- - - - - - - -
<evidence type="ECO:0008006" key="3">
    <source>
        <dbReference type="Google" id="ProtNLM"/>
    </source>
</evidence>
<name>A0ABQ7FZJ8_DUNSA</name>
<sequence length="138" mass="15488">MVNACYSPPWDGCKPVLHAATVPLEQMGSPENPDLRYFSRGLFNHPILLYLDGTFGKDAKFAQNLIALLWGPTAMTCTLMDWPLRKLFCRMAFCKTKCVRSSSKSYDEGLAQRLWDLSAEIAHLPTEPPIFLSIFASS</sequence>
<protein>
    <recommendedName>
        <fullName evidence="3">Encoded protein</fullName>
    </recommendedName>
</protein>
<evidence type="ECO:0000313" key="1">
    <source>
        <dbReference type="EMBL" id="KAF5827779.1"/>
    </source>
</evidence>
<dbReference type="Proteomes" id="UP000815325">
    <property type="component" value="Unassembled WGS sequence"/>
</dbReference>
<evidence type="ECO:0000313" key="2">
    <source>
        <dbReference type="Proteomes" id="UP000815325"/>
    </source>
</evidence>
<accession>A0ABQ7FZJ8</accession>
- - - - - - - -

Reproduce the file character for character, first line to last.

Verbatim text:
<evidence type="ECO:0008006" key="3">
    <source>
        <dbReference type="Google" id="ProtNLM"/>
    </source>
</evidence>
<name>A0ABQ7FZJ8_DUNSA</name>
<sequence length="138" mass="15488">MVNACYSPPWDGCKPVLHAATVPLEQMGSPENPDLRYFSRGLFNHPILLYLDGTFGKDAKFAQNLIALLWGPTAMTCTLMDWPLRKLFCRMAFCKTKCVRSSSKSYDEGLAQRLWDLSAEIAHLPTEPPIFLSIFASS</sequence>
<protein>
    <recommendedName>
        <fullName evidence="3">Encoded protein</fullName>
    </recommendedName>
</protein>
<evidence type="ECO:0000313" key="1">
    <source>
        <dbReference type="EMBL" id="KAF5827779.1"/>
    </source>
</evidence>
<dbReference type="Proteomes" id="UP000815325">
    <property type="component" value="Unassembled WGS sequence"/>
</dbReference>
<evidence type="ECO:0000313" key="2">
    <source>
        <dbReference type="Proteomes" id="UP000815325"/>
    </source>
</evidence>
<accession>A0ABQ7FZJ8</accession>